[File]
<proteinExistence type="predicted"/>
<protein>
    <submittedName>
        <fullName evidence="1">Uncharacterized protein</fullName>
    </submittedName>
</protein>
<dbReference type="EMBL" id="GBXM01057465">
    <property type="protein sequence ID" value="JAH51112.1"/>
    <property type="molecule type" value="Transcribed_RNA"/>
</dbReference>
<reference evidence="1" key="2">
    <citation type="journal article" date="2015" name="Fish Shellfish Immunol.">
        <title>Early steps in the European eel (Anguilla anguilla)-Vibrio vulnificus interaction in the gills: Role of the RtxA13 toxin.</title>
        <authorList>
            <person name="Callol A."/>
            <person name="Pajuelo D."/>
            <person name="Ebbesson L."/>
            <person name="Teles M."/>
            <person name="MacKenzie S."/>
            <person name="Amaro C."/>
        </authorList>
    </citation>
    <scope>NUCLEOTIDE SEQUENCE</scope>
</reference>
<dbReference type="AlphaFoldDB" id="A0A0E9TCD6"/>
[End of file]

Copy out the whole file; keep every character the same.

<proteinExistence type="predicted"/>
<protein>
    <submittedName>
        <fullName evidence="1">Uncharacterized protein</fullName>
    </submittedName>
</protein>
<dbReference type="EMBL" id="GBXM01057465">
    <property type="protein sequence ID" value="JAH51112.1"/>
    <property type="molecule type" value="Transcribed_RNA"/>
</dbReference>
<reference evidence="1" key="2">
    <citation type="journal article" date="2015" name="Fish Shellfish Immunol.">
        <title>Early steps in the European eel (Anguilla anguilla)-Vibrio vulnificus interaction in the gills: Role of the RtxA13 toxin.</title>
        <authorList>
            <person name="Callol A."/>
            <person name="Pajuelo D."/>
            <person name="Ebbesson L."/>
            <person name="Teles M."/>
            <person name="MacKenzie S."/>
            <person name="Amaro C."/>
        </authorList>
    </citation>
    <scope>NUCLEOTIDE SEQUENCE</scope>
</reference>
<dbReference type="AlphaFoldDB" id="A0A0E9TCD6"/>